Monday, November 07, 2016

Not Quite Off the Hook But Getting Closer.

Okay, so we in the industrialized nations of the northern hemisphere, are the heavy emitters of bad stuff that gets pumped into the atmosphere - CO2, methane, ozone and such. Most of what's already up there has come from us.

Until now it's been a story of the wealthy bad guys versus the impoverished good guys,  the David and Goliath story of the developed world and the vulnerable and relatively blameless Third World.

Now, however, when those Third Worlders start pointing their self-righteous fingers at us we can point ours right back at them.

When it comes to air pollution, a new study has found countries close to the equator do more damage than their northern neighbours, even when those in the tropics produce fewer emissions.

...That means where we pollute matters more than how much we pollute, at least when it comes to ozone-producing chemicals from car exhaust fumes, power plants, biomass burning and more. 

So while China's emissions have increased more than India's and Southeast Asia's from 1980 to 2010, the last two have contributed more to the total global ozone increase, the researchers say.

The intense, heat-producing sunlight near the equator speeds up the chemical reactions that form ozone. The higher temperatures also push the air up faster, transporting more pollutants higher into the troposphere, where they stick around longer and produce more ozone.

There you have it. We're off the hook in a way, sort of, maybe. When it comes to ozone at least.

In a related story, the sky is actually falling.

Cooling in the stratosphere is causing it to shrink, lowering that layer by "a number of kilometres", NASA noted recently.

Our burning of fossil fuels and emissions of other greenhouse gases mean more of the earth's heat that would have been radiated back to space – warming the stratosphere on the way – is being trapped at lower levels of the atmosphere.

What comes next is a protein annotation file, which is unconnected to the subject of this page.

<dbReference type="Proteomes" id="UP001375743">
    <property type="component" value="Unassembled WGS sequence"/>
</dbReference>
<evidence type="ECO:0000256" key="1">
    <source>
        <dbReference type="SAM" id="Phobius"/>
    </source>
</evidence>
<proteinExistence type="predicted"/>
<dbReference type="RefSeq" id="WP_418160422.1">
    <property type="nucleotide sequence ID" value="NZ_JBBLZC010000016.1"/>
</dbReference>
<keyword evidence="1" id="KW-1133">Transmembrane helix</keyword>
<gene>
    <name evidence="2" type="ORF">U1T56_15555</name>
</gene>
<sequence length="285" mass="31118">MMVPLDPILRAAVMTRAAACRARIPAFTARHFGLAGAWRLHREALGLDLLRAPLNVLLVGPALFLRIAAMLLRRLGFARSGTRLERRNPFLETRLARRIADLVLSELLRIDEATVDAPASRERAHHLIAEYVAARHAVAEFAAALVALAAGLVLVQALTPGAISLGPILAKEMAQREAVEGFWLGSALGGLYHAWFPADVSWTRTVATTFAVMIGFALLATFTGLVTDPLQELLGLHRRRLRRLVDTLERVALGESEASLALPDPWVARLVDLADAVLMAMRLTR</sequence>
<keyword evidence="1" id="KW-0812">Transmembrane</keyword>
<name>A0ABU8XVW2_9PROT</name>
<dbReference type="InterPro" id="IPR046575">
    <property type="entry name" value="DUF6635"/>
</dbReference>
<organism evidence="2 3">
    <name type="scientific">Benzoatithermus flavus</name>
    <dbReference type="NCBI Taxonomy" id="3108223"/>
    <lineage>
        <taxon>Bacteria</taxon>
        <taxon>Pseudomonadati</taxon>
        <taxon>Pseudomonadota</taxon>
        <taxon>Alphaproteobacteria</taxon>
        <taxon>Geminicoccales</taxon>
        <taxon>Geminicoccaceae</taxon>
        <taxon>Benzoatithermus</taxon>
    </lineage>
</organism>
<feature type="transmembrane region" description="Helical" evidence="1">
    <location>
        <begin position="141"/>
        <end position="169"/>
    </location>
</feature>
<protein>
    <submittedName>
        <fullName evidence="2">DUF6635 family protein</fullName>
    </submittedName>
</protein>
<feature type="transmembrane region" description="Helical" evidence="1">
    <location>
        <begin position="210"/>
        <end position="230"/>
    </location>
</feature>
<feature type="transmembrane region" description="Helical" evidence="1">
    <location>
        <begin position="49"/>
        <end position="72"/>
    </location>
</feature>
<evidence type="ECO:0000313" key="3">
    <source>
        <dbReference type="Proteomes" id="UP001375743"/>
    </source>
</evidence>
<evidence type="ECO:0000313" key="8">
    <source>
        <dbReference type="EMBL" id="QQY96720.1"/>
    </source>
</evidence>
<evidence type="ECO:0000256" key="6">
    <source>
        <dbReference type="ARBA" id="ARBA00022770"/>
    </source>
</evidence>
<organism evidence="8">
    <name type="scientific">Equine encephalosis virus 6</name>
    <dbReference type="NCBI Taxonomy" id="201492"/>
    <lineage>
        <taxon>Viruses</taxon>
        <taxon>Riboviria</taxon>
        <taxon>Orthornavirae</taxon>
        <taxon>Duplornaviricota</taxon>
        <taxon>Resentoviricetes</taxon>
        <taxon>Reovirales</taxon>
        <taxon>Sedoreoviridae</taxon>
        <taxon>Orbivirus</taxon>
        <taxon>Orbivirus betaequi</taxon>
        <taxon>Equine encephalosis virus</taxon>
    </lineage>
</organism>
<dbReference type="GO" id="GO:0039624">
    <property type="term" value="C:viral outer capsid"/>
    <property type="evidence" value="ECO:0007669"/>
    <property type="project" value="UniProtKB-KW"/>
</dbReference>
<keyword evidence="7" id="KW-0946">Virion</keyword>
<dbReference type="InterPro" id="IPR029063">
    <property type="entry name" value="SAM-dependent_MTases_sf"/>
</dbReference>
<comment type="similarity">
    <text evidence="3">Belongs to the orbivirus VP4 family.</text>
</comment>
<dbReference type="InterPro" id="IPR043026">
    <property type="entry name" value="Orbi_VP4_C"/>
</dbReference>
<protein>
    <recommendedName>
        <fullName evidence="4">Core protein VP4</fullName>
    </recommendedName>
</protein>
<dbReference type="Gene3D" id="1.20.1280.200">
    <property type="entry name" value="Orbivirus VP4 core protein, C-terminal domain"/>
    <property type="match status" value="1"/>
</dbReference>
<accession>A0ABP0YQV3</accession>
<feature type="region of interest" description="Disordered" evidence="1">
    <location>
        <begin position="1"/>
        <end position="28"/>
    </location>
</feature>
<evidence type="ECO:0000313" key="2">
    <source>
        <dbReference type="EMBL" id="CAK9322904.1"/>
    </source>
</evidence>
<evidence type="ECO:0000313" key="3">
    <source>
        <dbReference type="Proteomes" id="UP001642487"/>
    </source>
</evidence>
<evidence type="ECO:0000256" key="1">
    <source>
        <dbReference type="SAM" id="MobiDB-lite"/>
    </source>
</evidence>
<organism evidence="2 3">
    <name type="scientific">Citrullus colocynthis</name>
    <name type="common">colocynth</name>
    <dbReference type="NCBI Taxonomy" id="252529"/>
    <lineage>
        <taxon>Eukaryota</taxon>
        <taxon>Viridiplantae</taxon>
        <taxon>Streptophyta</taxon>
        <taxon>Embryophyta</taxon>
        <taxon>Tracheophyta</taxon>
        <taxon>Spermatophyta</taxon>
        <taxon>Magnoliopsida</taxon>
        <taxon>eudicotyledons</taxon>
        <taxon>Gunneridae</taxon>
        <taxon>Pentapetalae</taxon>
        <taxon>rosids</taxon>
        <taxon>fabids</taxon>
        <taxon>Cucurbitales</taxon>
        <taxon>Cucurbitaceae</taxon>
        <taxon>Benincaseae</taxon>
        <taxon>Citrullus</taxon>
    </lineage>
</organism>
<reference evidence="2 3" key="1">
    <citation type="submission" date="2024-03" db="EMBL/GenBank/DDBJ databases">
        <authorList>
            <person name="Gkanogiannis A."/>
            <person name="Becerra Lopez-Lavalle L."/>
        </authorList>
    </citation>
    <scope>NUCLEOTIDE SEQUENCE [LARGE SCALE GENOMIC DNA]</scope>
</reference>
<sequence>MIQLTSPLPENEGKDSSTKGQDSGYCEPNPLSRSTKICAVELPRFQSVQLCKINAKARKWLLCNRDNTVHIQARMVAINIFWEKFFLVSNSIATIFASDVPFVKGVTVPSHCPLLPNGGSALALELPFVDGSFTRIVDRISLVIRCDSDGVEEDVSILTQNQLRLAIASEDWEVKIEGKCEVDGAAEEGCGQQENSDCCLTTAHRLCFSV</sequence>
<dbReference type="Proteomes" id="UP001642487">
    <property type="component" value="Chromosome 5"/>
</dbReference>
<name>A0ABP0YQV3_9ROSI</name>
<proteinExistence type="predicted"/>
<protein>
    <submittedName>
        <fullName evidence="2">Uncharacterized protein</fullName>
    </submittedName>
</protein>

"It's like when you insulate your roof – your house warms but your attic will get a bit cooler," says Steven Sherwood, a climate scientist at the University of NSW. Those "attic" temperatures have cooled 2-3 degrees since the 1960s.


Toby said...

For those who really want to get scared, there is this.

Gwynne Dyer - The Geopolitics of Climate Change

As you remember, Dyer wrote the book on Climate Wars and did the Massey lecture on it. This is a follow-up lecture with Q. & A. following.

The Mound of Sound said...

Hi, Toby. Thanks for the link. I have "Climate Wars" around here somewhere - wait, it's on my desk at the bottom of one of these fast breeding stacks of books. I'll see what's new in the YouTube piece before going back to the book.

Hugh said...

I just heard on the radio news, they say we need something called "low-carbon growth".

The Mound of Sound said...

"Low carbon growth" - that's certainly a loaded term. It can mean just about anything which means it can be used to conceal one thing masquerading as something else.

The Chinese are currently big on the "energy intensity" game, itself a sort of low(er) carbon growth. They use efficiency techniques that require less fossil energy per unit of production. The Tar Sanders and others do the same. Usually it's a device employed to accompany a significant increase in output that generates a large net increase in emissions. It's certainly better than nothing but, when taken in the context of the "carbon budget," the limits to the overall GHG we can still emit, it's a double edged sword.

The sort of low carbon growth supported by the Steady State movement seeks to cap and reduce overall emissions by limiting extraction, production, consumption and waste by prohibiting the production and sale of useless junk and requiring products, such as appliances, to be repairable and upgradable as needed to extend their lifetime by twice or three times what it is today. Growth is still allowed but it will be growth in knowledge that can be put to service of general populations to improve their quality of life and overall happiness. The goal is to live better yet manage the economy so that it stays safely within the finite limits of the environment.

Jose said...

Very convenient "studies" made by the north.

The Mound of Sound said...

I hope you realize, Jose, that my remarks were satirical.